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5 Predictions for Nashville Real Estate in 2016

Posted by Scott Layson on January 9, 2016
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It’s time for us to throw our annual darts at the Nashville real estate market and see what we can predict for 2016. Last year we looked into our crystal ball and did fairly well, so here’s our shot at this years predictions.

1.  Faster Rising Condo Prices

Buying a single-family home in some of the trendiest neighborhoods in Nashville has become price prohibitive for many people. The unprecedented increase in home values has left few options for first time homebuyers. However, condo/townhome prices have not increased at the same furious rate as single-family homes.

I expect that to change this year as condos/townhomes offer a more affordable option to landing in one of these hot areas. Also, combined efforts from the City of Nashville and local developers to create more live-work-play developments will make living in the city more attractive than ever, which as a result will drive up condo/townhome prices faster than we’ve seen in recent years. But who needs a yard if you can walk to everything and have public parks around every corner?

2.  Single-family home prices won’t be as dramatic

Staying on the same topic of prices, I think that single-family homes won’t see the same 10% increase in 2016 that we saw in 2015. Nashville has a white hot real estate market, so I could be proven wrong here, but we saw a leveling out of prices towards the end of 2015. This could be a sign that the market is starting to stabilize as home prices have begun to reach their peak of affordability in some areas.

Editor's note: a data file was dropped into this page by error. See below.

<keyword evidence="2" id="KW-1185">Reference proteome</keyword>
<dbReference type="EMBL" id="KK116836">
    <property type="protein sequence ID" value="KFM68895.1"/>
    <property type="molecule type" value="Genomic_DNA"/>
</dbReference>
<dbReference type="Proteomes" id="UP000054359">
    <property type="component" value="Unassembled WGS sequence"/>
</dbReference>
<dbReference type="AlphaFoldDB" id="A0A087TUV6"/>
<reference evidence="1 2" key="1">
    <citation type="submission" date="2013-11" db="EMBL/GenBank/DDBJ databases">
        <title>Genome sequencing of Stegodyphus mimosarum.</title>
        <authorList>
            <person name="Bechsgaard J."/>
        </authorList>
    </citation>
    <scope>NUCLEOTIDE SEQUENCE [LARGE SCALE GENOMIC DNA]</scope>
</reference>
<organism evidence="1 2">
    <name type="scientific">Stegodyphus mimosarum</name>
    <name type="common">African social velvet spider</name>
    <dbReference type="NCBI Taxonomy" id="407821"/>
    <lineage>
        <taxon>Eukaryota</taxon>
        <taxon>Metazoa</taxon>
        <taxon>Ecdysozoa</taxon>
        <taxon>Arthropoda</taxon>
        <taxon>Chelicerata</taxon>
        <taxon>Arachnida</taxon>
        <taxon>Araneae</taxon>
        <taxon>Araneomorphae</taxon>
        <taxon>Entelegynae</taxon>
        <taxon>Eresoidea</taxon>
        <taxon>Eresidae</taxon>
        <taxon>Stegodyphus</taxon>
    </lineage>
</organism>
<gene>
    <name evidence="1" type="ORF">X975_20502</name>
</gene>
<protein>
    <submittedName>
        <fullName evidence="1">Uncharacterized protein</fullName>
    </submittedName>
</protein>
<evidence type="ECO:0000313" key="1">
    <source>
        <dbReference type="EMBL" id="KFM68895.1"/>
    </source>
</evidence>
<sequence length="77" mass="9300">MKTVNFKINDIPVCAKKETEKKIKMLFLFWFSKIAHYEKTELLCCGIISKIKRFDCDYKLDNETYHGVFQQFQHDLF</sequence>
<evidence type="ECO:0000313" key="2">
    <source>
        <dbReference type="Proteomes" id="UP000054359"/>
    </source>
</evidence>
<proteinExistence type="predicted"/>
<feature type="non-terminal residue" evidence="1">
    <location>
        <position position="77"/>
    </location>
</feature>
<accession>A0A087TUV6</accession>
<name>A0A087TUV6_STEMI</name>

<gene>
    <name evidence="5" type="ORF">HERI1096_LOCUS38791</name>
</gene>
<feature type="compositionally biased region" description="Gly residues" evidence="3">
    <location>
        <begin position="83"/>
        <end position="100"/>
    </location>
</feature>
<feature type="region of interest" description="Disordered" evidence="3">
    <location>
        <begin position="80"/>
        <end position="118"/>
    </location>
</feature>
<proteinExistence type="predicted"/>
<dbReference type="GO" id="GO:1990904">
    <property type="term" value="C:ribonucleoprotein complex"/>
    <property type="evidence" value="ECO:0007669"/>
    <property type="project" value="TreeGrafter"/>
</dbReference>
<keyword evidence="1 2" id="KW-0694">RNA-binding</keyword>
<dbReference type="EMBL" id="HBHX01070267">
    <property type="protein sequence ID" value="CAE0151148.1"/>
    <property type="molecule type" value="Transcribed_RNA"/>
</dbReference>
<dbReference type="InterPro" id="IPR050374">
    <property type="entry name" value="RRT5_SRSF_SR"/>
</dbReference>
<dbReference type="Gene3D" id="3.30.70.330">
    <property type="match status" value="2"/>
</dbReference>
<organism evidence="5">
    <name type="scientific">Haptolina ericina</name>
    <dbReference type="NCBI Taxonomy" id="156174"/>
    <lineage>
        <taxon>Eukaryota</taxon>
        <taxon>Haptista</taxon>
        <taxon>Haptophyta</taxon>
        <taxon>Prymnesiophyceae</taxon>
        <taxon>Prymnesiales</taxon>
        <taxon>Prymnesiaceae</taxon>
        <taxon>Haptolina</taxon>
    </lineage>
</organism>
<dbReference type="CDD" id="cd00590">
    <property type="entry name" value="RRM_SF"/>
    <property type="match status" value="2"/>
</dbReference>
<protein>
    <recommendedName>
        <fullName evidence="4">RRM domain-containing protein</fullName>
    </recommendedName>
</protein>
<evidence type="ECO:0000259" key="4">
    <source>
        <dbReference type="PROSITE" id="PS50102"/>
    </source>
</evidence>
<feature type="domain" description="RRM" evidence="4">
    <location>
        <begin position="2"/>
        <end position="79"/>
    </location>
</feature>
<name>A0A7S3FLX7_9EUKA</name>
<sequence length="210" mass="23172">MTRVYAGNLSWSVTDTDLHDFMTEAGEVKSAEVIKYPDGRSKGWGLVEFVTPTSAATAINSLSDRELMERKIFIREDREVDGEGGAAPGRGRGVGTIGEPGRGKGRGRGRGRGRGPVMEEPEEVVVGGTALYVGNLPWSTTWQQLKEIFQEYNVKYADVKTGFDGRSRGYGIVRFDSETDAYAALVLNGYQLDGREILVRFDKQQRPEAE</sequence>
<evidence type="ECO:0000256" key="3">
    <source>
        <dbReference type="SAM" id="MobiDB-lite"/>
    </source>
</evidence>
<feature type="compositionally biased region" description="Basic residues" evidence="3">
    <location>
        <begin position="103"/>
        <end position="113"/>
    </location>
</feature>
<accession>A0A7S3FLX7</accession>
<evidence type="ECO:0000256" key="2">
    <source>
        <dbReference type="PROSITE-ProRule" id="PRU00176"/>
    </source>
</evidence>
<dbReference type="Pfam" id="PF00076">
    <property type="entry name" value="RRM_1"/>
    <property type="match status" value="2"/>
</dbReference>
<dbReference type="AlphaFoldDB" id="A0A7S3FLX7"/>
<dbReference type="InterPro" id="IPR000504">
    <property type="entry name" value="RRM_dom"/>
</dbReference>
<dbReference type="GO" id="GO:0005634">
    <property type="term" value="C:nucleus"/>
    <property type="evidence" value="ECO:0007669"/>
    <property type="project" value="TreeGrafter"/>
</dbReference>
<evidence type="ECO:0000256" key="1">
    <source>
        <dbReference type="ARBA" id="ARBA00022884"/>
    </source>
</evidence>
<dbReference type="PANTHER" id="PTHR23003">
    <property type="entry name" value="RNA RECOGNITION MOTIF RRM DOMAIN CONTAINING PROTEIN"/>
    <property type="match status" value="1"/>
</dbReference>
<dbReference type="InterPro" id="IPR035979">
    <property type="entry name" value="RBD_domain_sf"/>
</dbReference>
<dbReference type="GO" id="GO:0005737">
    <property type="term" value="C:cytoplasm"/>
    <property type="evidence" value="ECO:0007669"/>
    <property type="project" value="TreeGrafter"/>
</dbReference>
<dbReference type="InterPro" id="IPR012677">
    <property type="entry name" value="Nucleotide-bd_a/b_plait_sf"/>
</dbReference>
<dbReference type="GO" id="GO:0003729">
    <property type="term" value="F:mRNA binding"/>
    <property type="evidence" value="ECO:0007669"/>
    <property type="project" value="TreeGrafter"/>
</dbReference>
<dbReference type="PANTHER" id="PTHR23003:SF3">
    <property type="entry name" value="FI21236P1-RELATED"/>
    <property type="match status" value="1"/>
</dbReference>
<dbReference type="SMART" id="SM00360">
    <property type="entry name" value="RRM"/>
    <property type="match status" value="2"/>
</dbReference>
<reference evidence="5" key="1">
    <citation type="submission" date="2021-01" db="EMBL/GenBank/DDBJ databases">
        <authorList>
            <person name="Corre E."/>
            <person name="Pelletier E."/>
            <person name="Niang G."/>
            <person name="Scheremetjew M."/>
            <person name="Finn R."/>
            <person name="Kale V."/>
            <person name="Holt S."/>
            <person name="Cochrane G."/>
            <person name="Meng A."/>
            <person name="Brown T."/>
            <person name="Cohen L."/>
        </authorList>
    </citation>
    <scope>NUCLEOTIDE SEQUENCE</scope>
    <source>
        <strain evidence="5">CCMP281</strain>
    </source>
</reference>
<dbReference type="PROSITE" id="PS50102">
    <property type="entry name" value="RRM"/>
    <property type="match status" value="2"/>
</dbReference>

Another factor is that Nashville had a record number of building permits issued for 2015, which should help alleviate the housing inventory woes, which in turn will help slow down the rising costs of homes. All things considered, Nashville will still see a nice increase in values – just not at 2015’s pace.

3.  Builders shift focus to other areas

Historic neighborhoods have begun to enact measures to prevent the common practice of tearing down older homes and building two properties on one lot. A good example of this is the popular Waverly-Belmont and 12 South area that is imposing a historic overlay to prevent this type of construction. We see both sides of the coin on this issue. Nashville has a huge shortage of home inventory and building two homes on one lot helps to alleviate this issue, but if done irresponsibly it can alter the look and feel of a historic neighborhood.

For builders that prefer the method of placing two homes on one lot, these overlays will help shift their main focus to other neighborhoods that are less restrictive. Wedgewood Houston and Woodbine were already on our shortlist last year for hot neighborhoods to watch, but I think these two will explode with new home activity this year as builders look for other options.

4.  Hottest Neighborhoods

This brings us to our next point. As stated above Wedgewood Houston and Woodbine will once again be on our list of hot neighborhoods this year. With the Core’s Six10 Merritt underway, increased activity on nearby 8th Ave and builders shifting more attention to neighborhoods without protective overlays, Wedgewood Houston is primed to have a breakout year.

The other hot areas to watch include the usual suspects of Germantown, the Nations, East Nashville and Inglewood.

5.  More affordable housing options.

New Mayor, Megan Barry has been very vocal about her support for creating more affordable housing options in Nashville. These efforts have already begun to take shape as the city just awarded $2 million in grants to developers to build 57 homes in North Nashville. While this is a small number compared to the amount of affordable homes needed, this is a step in the right direction and we should see a continued push for more options under Barry’s leadership.

 

 

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